Wednesday, June 9, 2010
In question 20 of last week's debate between Attorney General Republican candidates Andrew Thomas and Tom Horne, Horne was asked about his statement that businesses won't come to Arizona if Thomas is elected. Horne responded and said, "The first person who criticized Andrew Thomas was Don Stapley." You can hear the crowd boo and hiss. Don Stapley is the County Supervisor currently under indictment for two separate sets of charges. Horne asserts that Stapley was indicted on trumped-up charges that were "all eventually dismissed." This is false. Thomas responds with the truth, which is that Stapley is still being prosecuted for both of the indictments against him. Yavapai County Attorney Sheila Polk is prosecuting the financial fraud charges, which are currently on appeal with her office, and Gila County Attorney Daisy Flores is prosecuting the case for misusing campaign funds on personal luxuries.** Polk has said that both cases against Stapley are legitimate cases. Thomas has four experts who have said that the judge who ruled against Thomas initially should have recused themselves from the case for ethical conflicts and bias against Thomas.
Horne then says that every 1st year lawyer knows that you can't indict your own client, in reference to Thomas indicting Stapley. Thomas refutes that, referencing the Evan Mecham case, where the Attorney General indicted sitting Governor Mecham. Rather embarrassing that Horne is running for the top law enforcement position in the state and doesn't understand that.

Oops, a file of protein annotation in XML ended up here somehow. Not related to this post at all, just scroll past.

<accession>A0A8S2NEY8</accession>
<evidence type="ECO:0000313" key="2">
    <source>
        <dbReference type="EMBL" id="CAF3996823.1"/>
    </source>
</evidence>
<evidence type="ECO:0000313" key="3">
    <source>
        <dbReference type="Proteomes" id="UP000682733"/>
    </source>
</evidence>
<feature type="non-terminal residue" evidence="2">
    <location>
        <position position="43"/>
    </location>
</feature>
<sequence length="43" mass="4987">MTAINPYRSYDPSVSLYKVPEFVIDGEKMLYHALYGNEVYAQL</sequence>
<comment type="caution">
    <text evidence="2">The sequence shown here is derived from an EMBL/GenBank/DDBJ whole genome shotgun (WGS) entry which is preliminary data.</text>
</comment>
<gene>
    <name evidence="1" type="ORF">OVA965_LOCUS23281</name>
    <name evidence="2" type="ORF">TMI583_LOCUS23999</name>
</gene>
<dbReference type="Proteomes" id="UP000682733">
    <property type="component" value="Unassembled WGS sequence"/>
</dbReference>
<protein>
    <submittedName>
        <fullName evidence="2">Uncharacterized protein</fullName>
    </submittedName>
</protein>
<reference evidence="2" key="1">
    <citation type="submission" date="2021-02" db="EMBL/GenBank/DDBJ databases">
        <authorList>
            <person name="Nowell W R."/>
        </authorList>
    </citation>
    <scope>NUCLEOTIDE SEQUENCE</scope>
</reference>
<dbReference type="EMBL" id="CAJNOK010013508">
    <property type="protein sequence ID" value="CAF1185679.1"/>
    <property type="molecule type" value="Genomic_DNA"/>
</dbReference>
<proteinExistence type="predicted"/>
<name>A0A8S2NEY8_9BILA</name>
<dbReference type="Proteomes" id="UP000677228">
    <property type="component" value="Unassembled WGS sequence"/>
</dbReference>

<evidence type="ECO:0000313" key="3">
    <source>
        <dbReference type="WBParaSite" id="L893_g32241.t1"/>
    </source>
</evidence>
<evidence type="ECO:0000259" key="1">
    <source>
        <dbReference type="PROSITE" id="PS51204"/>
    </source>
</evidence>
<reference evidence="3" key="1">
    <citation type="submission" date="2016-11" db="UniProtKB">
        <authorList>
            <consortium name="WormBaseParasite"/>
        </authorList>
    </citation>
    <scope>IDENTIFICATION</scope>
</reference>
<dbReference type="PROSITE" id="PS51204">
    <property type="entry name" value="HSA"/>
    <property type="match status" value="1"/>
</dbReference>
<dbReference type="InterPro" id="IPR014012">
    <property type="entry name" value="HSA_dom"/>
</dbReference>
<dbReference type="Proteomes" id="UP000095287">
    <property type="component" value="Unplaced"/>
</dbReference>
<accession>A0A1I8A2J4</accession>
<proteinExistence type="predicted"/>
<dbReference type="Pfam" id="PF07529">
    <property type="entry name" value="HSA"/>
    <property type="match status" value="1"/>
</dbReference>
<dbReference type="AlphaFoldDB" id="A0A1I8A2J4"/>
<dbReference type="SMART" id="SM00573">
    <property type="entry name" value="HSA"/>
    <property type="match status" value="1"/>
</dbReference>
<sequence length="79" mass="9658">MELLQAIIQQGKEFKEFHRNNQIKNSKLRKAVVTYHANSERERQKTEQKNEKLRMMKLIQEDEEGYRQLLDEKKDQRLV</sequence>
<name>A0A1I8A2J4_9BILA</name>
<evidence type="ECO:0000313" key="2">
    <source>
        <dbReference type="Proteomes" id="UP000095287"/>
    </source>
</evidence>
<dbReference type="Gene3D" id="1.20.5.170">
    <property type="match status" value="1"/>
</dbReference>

Horne again showed his ignorance of law by saying that he would not challenge illegal immigrants receiving free public education because it was "settled US Supreme Court law" that "could not be challenged." Thomas refuted this, pointing out that many Supreme Court decisions have been challenged and overturned (Dred Scott comes to mind).
**Stapley allegedly spent thousands of dollars raised in a political campaign where he had no opponent this way: $6000 at Bang and Olufson electronics, $1300 for hair implants, $400 for candle holders and $10,000 for furniture for his home. He also spent these funds, solicited as campaign money, to buy tickets to Broadway plays and movie theatres, flowers, grocery store bills, massages, department stores and trips for his family to Sundance, Utah to ski, a trip for his son and friends to Florida and a three-week vacation in Hawaii for his entire family at a beach house costing approximately $11,000.
Posted by Rachel Alexander at Wednesday, June 09, 2010